Medical Heroes: Five Outstanding Nurses from History
If you’re interested in becoming a nurse, you are probably familiar with nurse theory and registered nursing. But do you know who introduced those concepts? Today, we’re going to give you the answers in this latest installment of the Medical Hero series. Join us for a look at five outstanding nurses from history and how their accomplishments have impacted modern healthcare!
Our information comes from an insightful article by Pulse Uniform. They examine various nurses who have undoubtedly made the world a better place. Let’s take a closer look at some of these exceptional people…
Founder of the American Red Cross
(1821 to 1912) Clarissa Harlowe Barton didn’t start her nursing career until the American Civil War. Once a teacher, she later brought supplies to various battlefields during the war. According to Pulse Uniform, she was rightfully known as the Angel of the Battlefield. The need for medical supplies was dire at the time. After helping to advertise and collect donations, Clara Barton partnered with army ambulances to dispense supplies, nurse injured men, and even cook for soldiers.
Barton also helped locate missing soldiers and notified their families. It was this activity in particular that “ushered the Red Cross tracing services to the humanitarian scene.” In time, the American Red Cross would not just serve warzone victims but disaster victims as well. The humanitarian service also led to the expansion of International Red Cross relief efforts. Many were adamant about constantly carrying nurse kits so that they could provide assistance whenever necessary.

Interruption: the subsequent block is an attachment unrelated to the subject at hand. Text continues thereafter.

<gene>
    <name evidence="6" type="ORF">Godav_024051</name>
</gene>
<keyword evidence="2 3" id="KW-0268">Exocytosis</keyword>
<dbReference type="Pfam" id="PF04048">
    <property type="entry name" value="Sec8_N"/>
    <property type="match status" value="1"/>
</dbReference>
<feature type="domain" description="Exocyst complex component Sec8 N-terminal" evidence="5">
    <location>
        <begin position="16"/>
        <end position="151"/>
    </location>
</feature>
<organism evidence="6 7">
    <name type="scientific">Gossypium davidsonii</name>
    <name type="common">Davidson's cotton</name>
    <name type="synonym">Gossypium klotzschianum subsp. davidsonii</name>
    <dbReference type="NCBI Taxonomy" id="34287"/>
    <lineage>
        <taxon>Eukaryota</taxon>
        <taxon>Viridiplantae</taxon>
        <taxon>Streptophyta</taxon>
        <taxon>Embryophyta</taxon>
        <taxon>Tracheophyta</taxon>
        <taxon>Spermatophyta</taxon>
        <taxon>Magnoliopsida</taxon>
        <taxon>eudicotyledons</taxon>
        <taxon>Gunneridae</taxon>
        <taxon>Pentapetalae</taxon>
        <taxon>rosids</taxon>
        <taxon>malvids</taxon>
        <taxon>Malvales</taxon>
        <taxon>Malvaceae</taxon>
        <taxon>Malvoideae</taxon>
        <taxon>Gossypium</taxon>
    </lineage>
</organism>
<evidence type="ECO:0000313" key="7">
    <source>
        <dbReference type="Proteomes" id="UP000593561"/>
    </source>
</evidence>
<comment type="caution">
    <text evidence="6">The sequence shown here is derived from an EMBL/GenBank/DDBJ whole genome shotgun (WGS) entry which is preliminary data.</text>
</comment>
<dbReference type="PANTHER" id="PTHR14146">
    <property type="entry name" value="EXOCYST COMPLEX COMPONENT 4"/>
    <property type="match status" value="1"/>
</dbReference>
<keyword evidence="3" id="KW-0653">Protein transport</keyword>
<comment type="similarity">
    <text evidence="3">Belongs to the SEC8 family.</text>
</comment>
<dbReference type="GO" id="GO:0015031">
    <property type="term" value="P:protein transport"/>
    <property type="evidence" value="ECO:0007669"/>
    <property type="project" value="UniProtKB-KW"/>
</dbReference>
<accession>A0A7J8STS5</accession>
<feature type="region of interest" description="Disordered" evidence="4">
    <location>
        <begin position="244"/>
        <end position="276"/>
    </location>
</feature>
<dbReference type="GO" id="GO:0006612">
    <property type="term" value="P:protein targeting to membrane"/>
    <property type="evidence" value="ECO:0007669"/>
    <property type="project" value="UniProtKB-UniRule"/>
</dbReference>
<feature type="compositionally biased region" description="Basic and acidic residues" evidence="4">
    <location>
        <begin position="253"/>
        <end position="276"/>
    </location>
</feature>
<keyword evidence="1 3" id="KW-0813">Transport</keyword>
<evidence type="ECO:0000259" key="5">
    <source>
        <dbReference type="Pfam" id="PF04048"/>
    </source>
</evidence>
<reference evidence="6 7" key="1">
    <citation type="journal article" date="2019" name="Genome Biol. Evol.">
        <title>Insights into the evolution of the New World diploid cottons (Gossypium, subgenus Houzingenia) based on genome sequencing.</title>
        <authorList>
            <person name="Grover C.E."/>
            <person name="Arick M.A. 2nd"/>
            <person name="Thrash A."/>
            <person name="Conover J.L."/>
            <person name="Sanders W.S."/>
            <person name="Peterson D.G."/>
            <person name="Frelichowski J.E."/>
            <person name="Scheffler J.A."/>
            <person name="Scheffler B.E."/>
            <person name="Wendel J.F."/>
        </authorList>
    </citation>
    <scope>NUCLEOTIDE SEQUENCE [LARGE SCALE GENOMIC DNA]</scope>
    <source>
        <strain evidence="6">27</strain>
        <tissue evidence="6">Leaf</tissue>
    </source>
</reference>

In the end, Barton served the American Red Cross until 1904. Before her death, she established the National First Aid Association of America, where she was honorary president for five years.
Introduced the System of Nursing Registration
(1846 to 1926) Elizabeth Grace Campbell Neil spent the first stages of her nursing career as lady superintendent of the Pendlebury Hospital for Children in Manchester. In 1886, she left England for Australia, where she later became known as “a determined nurse with a stethoscope on her neck at all times.” After New Zealand established their Department of Health, Neil was given the opportunity to help draft a bill that aimed to protect the public from nursing malpractice. According to Pulse Uniform, this became the world’s first Nurses’ Registration Act.
Not long afterward, the Midwives’ Registration Act was also passed. Neil was asked to establish the very first state maternity hospital—known as St. Helen’s Hospital—which successfully opened in 1905 and was followed by three more hospitals in the span of two years. Ultimately, Neil’s extensive knowledge of the technicalities of the nursing profession made her a key figure in international nursing politics.
First Registered African-American Nurse
(1845 to 1926) Mary Eliza Mahoney became interested in nursing at a young age. This led her to the New England Hospital for women and children, where she worked as a cook, a janitor, and a laundry woman. During that time, she also worked as an unofficial nursing aid, which was a significant step toward her dream of becoming a professional nurse. In 1879, she was accepted into the hospital’s nursing school. Mahoney proved her competence and skill when she was one of only three nursing students to complete the rigorous training!
After graduating, Mahoney officially registered in the Nurses Directory at the Massachusetts Medical Library. She soon found work in private practice, where she cared for patients in the New England area. Mahoney also sought to end racial discrimination in nursing. She first became a member of the Nurses Associated Alumnae of the United States and Canada. At the time, the discrimination in the association “moved Mahoney to co-find the National Association of Colored Graduate Nurses in 1908.”
Through the NACGN, Mahoney helped improve the status of African-American nurses nationwide. Additionally, she devoted many years of her life to the Howard Orphan Asylum, where she served as director and national chaplain. After her death, the NACGN created the Mary Mahoney Award. She was also inducted into the American Nurses Association’s Hall of Fame as well as the National Women’s Hall of Fame.